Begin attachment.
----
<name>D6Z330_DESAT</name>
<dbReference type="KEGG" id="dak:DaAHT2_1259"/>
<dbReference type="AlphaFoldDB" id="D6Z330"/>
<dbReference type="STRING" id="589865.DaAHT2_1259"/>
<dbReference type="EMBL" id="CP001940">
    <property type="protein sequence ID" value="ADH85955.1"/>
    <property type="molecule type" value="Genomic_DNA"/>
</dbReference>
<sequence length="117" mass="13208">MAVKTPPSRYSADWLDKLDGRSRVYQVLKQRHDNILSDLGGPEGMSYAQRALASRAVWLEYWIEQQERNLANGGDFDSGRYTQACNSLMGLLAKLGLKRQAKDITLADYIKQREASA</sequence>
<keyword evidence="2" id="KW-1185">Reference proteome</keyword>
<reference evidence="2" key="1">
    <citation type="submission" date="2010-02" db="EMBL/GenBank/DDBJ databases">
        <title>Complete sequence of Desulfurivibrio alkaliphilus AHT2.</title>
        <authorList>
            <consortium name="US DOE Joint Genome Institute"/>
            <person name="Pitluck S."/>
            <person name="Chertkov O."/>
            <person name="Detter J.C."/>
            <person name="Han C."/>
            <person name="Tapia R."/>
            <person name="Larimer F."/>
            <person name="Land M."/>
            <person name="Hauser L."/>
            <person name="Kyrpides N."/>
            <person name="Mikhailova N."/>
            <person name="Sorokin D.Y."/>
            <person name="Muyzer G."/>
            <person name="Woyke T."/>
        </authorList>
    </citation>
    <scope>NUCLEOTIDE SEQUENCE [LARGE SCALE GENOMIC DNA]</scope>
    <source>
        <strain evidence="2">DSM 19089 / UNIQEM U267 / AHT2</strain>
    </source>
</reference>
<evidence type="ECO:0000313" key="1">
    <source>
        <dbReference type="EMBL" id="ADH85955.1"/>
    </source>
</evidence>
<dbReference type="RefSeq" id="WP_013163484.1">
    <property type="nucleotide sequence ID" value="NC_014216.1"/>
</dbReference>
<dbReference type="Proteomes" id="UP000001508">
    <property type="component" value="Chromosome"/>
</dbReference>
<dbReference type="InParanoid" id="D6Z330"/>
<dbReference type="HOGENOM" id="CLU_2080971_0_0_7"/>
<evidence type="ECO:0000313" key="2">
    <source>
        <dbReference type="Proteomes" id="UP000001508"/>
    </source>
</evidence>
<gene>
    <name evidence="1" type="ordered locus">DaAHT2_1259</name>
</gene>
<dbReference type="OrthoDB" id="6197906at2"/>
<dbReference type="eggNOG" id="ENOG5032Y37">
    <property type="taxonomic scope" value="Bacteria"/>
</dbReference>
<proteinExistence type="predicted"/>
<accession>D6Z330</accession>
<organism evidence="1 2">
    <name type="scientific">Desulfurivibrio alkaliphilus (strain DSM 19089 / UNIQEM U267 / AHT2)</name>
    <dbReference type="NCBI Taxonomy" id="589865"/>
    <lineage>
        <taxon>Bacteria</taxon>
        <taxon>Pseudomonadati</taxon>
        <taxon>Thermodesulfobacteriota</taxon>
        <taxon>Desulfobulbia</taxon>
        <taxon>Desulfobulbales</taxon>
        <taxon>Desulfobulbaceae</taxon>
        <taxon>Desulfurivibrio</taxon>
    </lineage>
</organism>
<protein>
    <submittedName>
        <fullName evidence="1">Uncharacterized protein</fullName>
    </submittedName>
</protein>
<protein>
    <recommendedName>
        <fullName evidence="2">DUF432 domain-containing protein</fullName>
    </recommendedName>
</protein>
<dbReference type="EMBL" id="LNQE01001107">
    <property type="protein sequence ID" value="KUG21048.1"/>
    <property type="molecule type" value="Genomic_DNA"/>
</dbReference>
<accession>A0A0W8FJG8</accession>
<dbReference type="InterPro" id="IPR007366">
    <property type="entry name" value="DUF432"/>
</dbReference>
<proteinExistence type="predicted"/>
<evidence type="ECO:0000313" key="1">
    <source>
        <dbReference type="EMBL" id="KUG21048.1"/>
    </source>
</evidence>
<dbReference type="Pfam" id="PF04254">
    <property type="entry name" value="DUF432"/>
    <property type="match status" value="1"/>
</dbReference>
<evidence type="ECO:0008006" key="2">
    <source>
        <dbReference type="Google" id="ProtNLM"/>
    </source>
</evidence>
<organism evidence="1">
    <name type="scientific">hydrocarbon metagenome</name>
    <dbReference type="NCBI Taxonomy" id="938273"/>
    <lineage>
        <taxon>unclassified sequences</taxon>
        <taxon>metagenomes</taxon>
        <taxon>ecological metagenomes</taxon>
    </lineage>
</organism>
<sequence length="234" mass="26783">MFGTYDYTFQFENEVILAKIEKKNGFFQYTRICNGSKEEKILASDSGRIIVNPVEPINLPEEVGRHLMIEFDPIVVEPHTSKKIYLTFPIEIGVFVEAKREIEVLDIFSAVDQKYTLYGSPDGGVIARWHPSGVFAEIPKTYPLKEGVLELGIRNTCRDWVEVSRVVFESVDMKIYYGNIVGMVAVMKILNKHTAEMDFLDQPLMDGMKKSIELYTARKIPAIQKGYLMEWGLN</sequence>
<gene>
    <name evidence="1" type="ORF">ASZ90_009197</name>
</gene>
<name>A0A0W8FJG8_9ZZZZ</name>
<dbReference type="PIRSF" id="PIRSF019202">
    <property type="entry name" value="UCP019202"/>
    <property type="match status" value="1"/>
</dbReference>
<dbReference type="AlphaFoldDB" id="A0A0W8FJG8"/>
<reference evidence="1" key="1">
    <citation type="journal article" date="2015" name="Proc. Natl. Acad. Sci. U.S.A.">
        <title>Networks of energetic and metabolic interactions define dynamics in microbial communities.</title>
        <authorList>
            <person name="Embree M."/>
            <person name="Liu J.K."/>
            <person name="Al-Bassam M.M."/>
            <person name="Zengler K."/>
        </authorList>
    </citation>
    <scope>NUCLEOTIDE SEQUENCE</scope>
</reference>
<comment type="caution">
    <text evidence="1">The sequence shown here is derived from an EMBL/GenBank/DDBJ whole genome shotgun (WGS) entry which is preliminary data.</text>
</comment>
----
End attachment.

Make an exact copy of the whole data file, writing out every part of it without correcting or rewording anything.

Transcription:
<name>D6Z330_DESAT</name>
<dbReference type="KEGG" id="dak:DaAHT2_1259"/>
<dbReference type="AlphaFoldDB" id="D6Z330"/>
<dbReference type="STRING" id="589865.DaAHT2_1259"/>
<dbReference type="EMBL" id="CP001940">
    <property type="protein sequence ID" value="ADH85955.1"/>
    <property type="molecule type" value="Genomic_DNA"/>
</dbReference>
<sequence length="117" mass="13208">MAVKTPPSRYSADWLDKLDGRSRVYQVLKQRHDNILSDLGGPEGMSYAQRALASRAVWLEYWIEQQERNLANGGDFDSGRYTQACNSLMGLLAKLGLKRQAKDITLADYIKQREASA</sequence>
<keyword evidence="2" id="KW-1185">Reference proteome</keyword>
<reference evidence="2" key="1">
    <citation type="submission" date="2010-02" db="EMBL/GenBank/DDBJ databases">
        <title>Complete sequence of Desulfurivibrio alkaliphilus AHT2.</title>
        <authorList>
            <consortium name="US DOE Joint Genome Institute"/>
            <person name="Pitluck S."/>
            <person name="Chertkov O."/>
            <person name="Detter J.C."/>
            <person name="Han C."/>
            <person name="Tapia R."/>
            <person name="Larimer F."/>
            <person name="Land M."/>
            <person name="Hauser L."/>
            <person name="Kyrpides N."/>
            <person name="Mikhailova N."/>
            <person name="Sorokin D.Y."/>
            <person name="Muyzer G."/>
            <person name="Woyke T."/>
        </authorList>
    </citation>
    <scope>NUCLEOTIDE SEQUENCE [LARGE SCALE GENOMIC DNA]</scope>
    <source>
        <strain evidence="2">DSM 19089 / UNIQEM U267 / AHT2</strain>
    </source>
</reference>
<evidence type="ECO:0000313" key="1">
    <source>
        <dbReference type="EMBL" id="ADH85955.1"/>
    </source>
</evidence>
<dbReference type="RefSeq" id="WP_013163484.1">
    <property type="nucleotide sequence ID" value="NC_014216.1"/>
</dbReference>
<dbReference type="Proteomes" id="UP000001508">
    <property type="component" value="Chromosome"/>
</dbReference>
<dbReference type="InParanoid" id="D6Z330"/>
<dbReference type="HOGENOM" id="CLU_2080971_0_0_7"/>
<evidence type="ECO:0000313" key="2">
    <source>
        <dbReference type="Proteomes" id="UP000001508"/>
    </source>
</evidence>
<gene>
    <name evidence="1" type="ordered locus">DaAHT2_1259</name>
</gene>
<dbReference type="OrthoDB" id="6197906at2"/>
<dbReference type="eggNOG" id="ENOG5032Y37">
    <property type="taxonomic scope" value="Bacteria"/>
</dbReference>
<proteinExistence type="predicted"/>
<accession>D6Z330</accession>
<organism evidence="1 2">
    <name type="scientific">Desulfurivibrio alkaliphilus (strain DSM 19089 / UNIQEM U267 / AHT2)</name>
    <dbReference type="NCBI Taxonomy" id="589865"/>
    <lineage>
        <taxon>Bacteria</taxon>
        <taxon>Pseudomonadati</taxon>
        <taxon>Thermodesulfobacteriota</taxon>
        <taxon>Desulfobulbia</taxon>
        <taxon>Desulfobulbales</taxon>
        <taxon>Desulfobulbaceae</taxon>
        <taxon>Desulfurivibrio</taxon>
    </lineage>
</organism>
<protein>
    <submittedName>
        <fullName evidence="1">Uncharacterized protein</fullName>
    </submittedName>
</protein>
<protein>
    <recommendedName>
        <fullName evidence="2">DUF432 domain-containing protein</fullName>
    </recommendedName>
</protein>
<dbReference type="EMBL" id="LNQE01001107">
    <property type="protein sequence ID" value="KUG21048.1"/>
    <property type="molecule type" value="Genomic_DNA"/>
</dbReference>
<accession>A0A0W8FJG8</accession>
<dbReference type="InterPro" id="IPR007366">
    <property type="entry name" value="DUF432"/>
</dbReference>
<proteinExistence type="predicted"/>
<evidence type="ECO:0000313" key="1">
    <source>
        <dbReference type="EMBL" id="KUG21048.1"/>
    </source>
</evidence>
<dbReference type="Pfam" id="PF04254">
    <property type="entry name" value="DUF432"/>
    <property type="match status" value="1"/>
</dbReference>
<evidence type="ECO:0008006" key="2">
    <source>
        <dbReference type="Google" id="ProtNLM"/>
    </source>
</evidence>
<organism evidence="1">
    <name type="scientific">hydrocarbon metagenome</name>
    <dbReference type="NCBI Taxonomy" id="938273"/>
    <lineage>
        <taxon>unclassified sequences</taxon>
        <taxon>metagenomes</taxon>
        <taxon>ecological metagenomes</taxon>
    </lineage>
</organism>
<sequence length="234" mass="26783">MFGTYDYTFQFENEVILAKIEKKNGFFQYTRICNGSKEEKILASDSGRIIVNPVEPINLPEEVGRHLMIEFDPIVVEPHTSKKIYLTFPIEIGVFVEAKREIEVLDIFSAVDQKYTLYGSPDGGVIARWHPSGVFAEIPKTYPLKEGVLELGIRNTCRDWVEVSRVVFESVDMKIYYGNIVGMVAVMKILNKHTAEMDFLDQPLMDGMKKSIELYTARKIPAIQKGYLMEWGLN</sequence>
<gene>
    <name evidence="1" type="ORF">ASZ90_009197</name>
</gene>
<name>A0A0W8FJG8_9ZZZZ</name>
<dbReference type="PIRSF" id="PIRSF019202">
    <property type="entry name" value="UCP019202"/>
    <property type="match status" value="1"/>
</dbReference>
<dbReference type="AlphaFoldDB" id="A0A0W8FJG8"/>
<reference evidence="1" key="1">
    <citation type="journal article" date="2015" name="Proc. Natl. Acad. Sci. U.S.A.">
        <title>Networks of energetic and metabolic interactions define dynamics in microbial communities.</title>
        <authorList>
            <person name="Embree M."/>
            <person name="Liu J.K."/>
            <person name="Al-Bassam M.M."/>
            <person name="Zengler K."/>
        </authorList>
    </citation>
    <scope>NUCLEOTIDE SEQUENCE</scope>
</reference>
<comment type="caution">
    <text evidence="1">The sequence shown here is derived from an EMBL/GenBank/DDBJ whole genome shotgun (WGS) entry which is preliminary data.</text>
</comment>